Friesens’ R908 HiPrint XXL is equipped with InlineColorPilot for colour management, which, according to Manroland, is capable of registering full ink reads within three sheets, at full press speed. Once read, the ink train makes any required colour change parameters. Coupled with InlineRegister, Friesens is able to control circumferential, diagonal and lateral register on the fly, automatically during any sheet read sequence.
“We are extremely excited to push the boundaries of size, speed and automation with the addition of the XXL press to our production line-up,” said Curwin Friesen, CEO of Friesens. “This installation demonstrates our long-term commitment to our book publishing customers and ensures our employee owners have advanced equipment to help them succeed in the North American print market.”
The new sheetfed press is also equipped with Manroland’s press management system, called IntegratedPilotPlus, a CIP3- and JDF-compliant system where job parameters are automatically sent to the press from prepress, including air settings or ink profile changes. Any modifications to the original file are saved and automatically updated to the original job specifications.
“Our Manroland project is one of the most complex and involved expansions in our history,” said Byron Loeppky, Production Manager with Friesens. “Our staff and team did a tremendous job in achieving a successful installation all the while meeting the delivery needs of our customers. A major installation like this requires teamwork on every level and our staff and leaders delivered brilliantly.”
M&T Printing Group, headquartered in Kitchener, Ontario, completed the installation of a Canon Océ Arizona 460 GT UV flatbed printer into its recently opened wide format production centre in Guelph, Ontario.
The new Arizona 460, featuring white-ink capability, joins M&T Printing’s existing large-format cutter and an eco-solvent roll-to-roll device at the Guelph facility.
M&T Printing Group has been in operation for more than 45 years, primarily focusing on the print-on-demand market. M&T has 11 locations throughout southwestern Ontario, including the cities of Kitchener, Waterloo, Cambridge, Brantford and London.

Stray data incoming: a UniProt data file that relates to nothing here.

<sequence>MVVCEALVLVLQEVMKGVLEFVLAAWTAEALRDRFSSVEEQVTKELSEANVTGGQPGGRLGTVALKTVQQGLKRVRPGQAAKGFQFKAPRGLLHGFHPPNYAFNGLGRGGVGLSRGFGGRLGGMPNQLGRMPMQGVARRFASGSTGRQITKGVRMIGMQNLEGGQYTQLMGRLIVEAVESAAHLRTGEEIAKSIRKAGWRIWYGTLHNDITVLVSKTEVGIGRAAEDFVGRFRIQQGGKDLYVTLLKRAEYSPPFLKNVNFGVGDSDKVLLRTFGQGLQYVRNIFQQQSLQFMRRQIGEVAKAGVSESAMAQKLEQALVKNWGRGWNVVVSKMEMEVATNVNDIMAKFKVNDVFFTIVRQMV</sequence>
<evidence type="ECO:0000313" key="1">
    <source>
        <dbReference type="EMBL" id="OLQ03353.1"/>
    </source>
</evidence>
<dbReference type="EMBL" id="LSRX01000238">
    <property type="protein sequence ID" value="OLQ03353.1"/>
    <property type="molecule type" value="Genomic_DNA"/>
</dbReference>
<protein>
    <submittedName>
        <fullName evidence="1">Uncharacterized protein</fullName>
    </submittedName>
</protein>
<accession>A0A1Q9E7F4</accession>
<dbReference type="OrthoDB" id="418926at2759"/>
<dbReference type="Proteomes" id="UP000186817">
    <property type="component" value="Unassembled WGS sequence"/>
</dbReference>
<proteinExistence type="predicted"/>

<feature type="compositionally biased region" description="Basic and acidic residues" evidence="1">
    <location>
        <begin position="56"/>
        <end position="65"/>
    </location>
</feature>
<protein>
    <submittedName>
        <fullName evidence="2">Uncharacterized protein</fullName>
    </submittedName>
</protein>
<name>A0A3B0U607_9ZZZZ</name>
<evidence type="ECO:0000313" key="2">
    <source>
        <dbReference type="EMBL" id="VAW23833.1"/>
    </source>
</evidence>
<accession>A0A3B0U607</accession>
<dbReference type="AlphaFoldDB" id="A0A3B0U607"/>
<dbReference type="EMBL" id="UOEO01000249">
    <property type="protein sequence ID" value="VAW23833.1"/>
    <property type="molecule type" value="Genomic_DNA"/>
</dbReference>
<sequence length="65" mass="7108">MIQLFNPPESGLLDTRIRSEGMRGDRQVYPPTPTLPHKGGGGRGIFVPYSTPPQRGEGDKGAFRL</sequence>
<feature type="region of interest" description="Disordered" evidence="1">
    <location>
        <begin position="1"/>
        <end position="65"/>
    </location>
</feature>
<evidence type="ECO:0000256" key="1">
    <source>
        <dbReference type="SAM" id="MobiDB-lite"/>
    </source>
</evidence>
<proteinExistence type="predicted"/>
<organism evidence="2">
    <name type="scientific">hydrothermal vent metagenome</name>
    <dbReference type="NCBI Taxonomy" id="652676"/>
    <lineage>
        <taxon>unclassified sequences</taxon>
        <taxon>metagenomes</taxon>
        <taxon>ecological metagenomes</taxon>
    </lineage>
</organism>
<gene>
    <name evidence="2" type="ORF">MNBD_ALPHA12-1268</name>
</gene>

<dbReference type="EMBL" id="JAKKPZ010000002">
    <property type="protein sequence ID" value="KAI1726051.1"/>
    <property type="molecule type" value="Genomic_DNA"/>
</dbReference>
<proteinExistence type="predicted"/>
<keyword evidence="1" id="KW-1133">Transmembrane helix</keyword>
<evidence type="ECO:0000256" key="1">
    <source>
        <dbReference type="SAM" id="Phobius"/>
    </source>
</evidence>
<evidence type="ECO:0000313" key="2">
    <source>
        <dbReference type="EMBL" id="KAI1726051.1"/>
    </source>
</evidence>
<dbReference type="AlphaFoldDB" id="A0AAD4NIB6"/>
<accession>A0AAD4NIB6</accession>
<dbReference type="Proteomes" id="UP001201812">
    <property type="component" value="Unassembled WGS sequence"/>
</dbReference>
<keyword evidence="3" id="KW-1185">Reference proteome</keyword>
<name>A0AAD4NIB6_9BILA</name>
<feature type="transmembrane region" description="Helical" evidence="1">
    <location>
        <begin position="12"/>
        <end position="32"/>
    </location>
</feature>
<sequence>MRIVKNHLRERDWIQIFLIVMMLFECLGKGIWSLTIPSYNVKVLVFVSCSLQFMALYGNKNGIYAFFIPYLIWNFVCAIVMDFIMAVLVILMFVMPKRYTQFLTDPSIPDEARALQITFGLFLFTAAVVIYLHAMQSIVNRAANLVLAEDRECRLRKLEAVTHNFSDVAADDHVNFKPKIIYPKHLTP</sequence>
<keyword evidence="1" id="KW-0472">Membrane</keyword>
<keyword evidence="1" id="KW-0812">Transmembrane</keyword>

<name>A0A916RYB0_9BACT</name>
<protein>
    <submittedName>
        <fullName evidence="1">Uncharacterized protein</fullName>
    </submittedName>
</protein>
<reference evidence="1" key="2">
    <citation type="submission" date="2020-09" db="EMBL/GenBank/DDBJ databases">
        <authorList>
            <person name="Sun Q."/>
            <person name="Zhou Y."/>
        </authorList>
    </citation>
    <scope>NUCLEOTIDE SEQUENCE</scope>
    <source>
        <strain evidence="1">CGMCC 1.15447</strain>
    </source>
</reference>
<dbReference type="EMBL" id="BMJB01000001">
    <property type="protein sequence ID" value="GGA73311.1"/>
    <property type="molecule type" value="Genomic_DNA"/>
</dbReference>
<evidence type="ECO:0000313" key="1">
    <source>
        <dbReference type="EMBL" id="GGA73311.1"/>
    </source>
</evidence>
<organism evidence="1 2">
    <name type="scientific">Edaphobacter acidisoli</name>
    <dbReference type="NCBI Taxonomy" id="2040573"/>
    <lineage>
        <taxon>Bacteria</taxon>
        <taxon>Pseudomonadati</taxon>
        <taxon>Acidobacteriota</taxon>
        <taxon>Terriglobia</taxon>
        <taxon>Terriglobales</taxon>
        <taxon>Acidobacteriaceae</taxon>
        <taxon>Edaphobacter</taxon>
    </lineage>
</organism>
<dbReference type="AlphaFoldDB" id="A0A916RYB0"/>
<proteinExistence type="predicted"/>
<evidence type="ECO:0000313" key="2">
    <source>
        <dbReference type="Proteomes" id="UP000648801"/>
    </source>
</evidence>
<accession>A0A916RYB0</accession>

The programmable Triumph 5260 cutter, purchased through PDS, features an automatic clamp, power back gauge, digital touchpad, and IR safety light beams on front table, as well as patented EASY CUT electronic blade activation bars for two-handed operation. The blade and cutting stick can be changed without removing covers.
The system also features a 37-inch working height and stores 99 programs with up to 99 steps in each (up to 15 repeat cuts can be integrated as a single step). It is pre-programmed for standard paper sizes and includes a memory key for repeat cuts.
Middleton Group of Markham, Ontario, added the new Inca Onset R40-LT wide-format UV flatbed inkjet press. Founded in 1952, Middleton provides a range of design, merchandising and printing services primarily aimed at the large-format display market.
The Onset R40-LT, sold exclusively through Fujifilm, is Middleton’s third Inca press, after purchasing its first system in 2005. “It met our needs, and we ran it all the time,” remembers Craig Riethmacher, Chief Operating Officer, Middleton Group. “As technology advanced we bought the Columbia Turbo, which was another giant leap. We ran two shifts constantly for seven years; it was our only digital machine at the time of purchase.”
Built utilizing Inca’s scalable architecture, the company’s new Onset R40LT produces high quality prints at speeds of up 40 beds (5 x 10 feet) an hour. It can be field upgraded to boost speed, as well as enhance the press productivity, ultimately reach the printing structure of a full Inca Onset R40i.
“We are in the visual display business. We need to be able to print on thick substrates, with a variety of highly creative outputs,” said Riethmacher. “Our new R40-LT has been fantastic thus far. Having the option to upgrade the R40-LT over time is perfect for our business model; it complements our other equipment nicely.”